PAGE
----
“Middle-age begins at 60, say researchers”. That’s what a recent Times headline claimed.

Sadly, the research the report was based on said no such thing. Nor did it back up the Daily Telegraph’s headline, “baby boomers refuse to grow old”. Instead, the study argues that people should be seen as old when they are in their last 10-15 years of life based on average life expectancy, rather than when they reach 65. In the UK this is currently around 79 years for men and 82 for women. (Expectations that it will keep rising have been recently dented.)

Does this matter?

Yes, because it means classifying a smaller proportion of the population as “elderly”, which is a small but significant adjustment when it comes to how we cost age-related policies. For example the percentage of old people in the UK population in 2013 drops from around 17% to around 11%.

And it challenges how we think about ageing – a subject dear to my heart. It makes no sense to treat everyone over 60, or over 65, as in need of extra care when most people in their 60s are perfectly active and alert. It blinds us as older individuals and as a society to the positive contribution older people can and do make.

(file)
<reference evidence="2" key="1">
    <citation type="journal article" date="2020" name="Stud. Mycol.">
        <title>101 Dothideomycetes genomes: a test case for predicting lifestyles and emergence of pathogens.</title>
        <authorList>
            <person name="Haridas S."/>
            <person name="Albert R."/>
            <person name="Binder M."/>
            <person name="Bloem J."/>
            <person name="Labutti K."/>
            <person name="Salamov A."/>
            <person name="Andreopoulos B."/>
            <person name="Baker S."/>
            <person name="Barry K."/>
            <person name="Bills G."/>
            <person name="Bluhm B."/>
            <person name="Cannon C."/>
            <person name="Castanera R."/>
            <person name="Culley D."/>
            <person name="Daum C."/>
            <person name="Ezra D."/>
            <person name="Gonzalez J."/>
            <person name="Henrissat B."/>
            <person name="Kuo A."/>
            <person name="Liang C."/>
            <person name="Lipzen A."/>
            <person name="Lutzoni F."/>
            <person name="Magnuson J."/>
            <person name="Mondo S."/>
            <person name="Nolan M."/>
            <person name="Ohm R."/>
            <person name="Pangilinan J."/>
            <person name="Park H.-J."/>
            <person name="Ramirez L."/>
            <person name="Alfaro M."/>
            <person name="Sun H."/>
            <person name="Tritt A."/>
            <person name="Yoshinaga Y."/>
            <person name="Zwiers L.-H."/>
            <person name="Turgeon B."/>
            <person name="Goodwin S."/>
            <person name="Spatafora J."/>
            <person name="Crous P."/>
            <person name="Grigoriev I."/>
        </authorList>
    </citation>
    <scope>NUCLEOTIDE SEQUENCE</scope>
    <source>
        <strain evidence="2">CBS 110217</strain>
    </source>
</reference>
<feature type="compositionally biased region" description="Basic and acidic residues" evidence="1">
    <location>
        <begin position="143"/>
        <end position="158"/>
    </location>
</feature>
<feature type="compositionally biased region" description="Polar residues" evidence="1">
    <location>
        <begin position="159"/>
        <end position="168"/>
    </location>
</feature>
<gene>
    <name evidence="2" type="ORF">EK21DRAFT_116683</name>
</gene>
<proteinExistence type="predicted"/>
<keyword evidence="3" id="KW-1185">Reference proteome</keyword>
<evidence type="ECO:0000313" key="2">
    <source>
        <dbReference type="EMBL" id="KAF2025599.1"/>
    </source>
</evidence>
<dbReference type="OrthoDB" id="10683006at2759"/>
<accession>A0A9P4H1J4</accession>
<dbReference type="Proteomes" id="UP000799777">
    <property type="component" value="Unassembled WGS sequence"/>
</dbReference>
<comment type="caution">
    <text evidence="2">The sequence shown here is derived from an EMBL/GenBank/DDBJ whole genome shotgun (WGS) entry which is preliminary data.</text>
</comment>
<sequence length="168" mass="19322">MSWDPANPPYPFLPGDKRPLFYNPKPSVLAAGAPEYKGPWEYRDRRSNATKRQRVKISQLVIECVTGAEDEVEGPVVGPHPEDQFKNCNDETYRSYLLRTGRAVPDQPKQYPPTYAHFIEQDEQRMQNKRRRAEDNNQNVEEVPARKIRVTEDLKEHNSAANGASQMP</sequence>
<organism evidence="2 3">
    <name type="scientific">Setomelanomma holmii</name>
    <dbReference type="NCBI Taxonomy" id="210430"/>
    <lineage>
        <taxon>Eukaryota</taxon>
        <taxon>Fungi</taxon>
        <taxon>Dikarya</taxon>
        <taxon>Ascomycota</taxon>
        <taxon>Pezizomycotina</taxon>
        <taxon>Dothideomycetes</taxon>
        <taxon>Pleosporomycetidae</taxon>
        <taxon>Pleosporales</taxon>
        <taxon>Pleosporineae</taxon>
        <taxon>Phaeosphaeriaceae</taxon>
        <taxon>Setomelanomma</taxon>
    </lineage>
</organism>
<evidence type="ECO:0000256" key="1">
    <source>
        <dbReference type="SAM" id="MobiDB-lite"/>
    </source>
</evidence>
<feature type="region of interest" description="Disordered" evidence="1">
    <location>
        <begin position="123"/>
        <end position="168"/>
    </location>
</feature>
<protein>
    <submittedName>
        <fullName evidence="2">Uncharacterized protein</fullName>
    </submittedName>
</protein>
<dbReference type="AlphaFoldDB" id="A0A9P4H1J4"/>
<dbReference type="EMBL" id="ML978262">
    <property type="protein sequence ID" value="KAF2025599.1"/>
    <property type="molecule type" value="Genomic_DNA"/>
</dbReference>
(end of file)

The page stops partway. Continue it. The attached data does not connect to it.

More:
Age UK Election

Age UK’s election vision

Health and social care and pensions are both key issues for older people. But they’re far from the only topics which matter. That’s why I like Age UK’s manifesto of questions and issues they want politicians to address in the UK General Election. These include priorities on health, care, security, money and active communities. Like other charities, Age UK is limited in how it campaigns, so it’s up to all of us to raise these issues with prospective candidates.

And even if you’re not a UK voter, or casting your vote based on other issues, it’s worth a read for its positive vision of a country in which it is “a great place to grow older”.

 “Our vision is a world where everyone is able to love later life. Living longer is a cause for celebration, as is our vibrant and diverse older population.” Age UK

Politics and the ‘yuk’ factor

If you’re still with me after all this talk of politics and the election, have a look at my posts here and here on Jonathan Haidt’s book The Righteous Mind: Why Good People Are Divided by Politics and Religion. Lots of insights, and revelations about why politicians use certain buzz words to try and win our votes.

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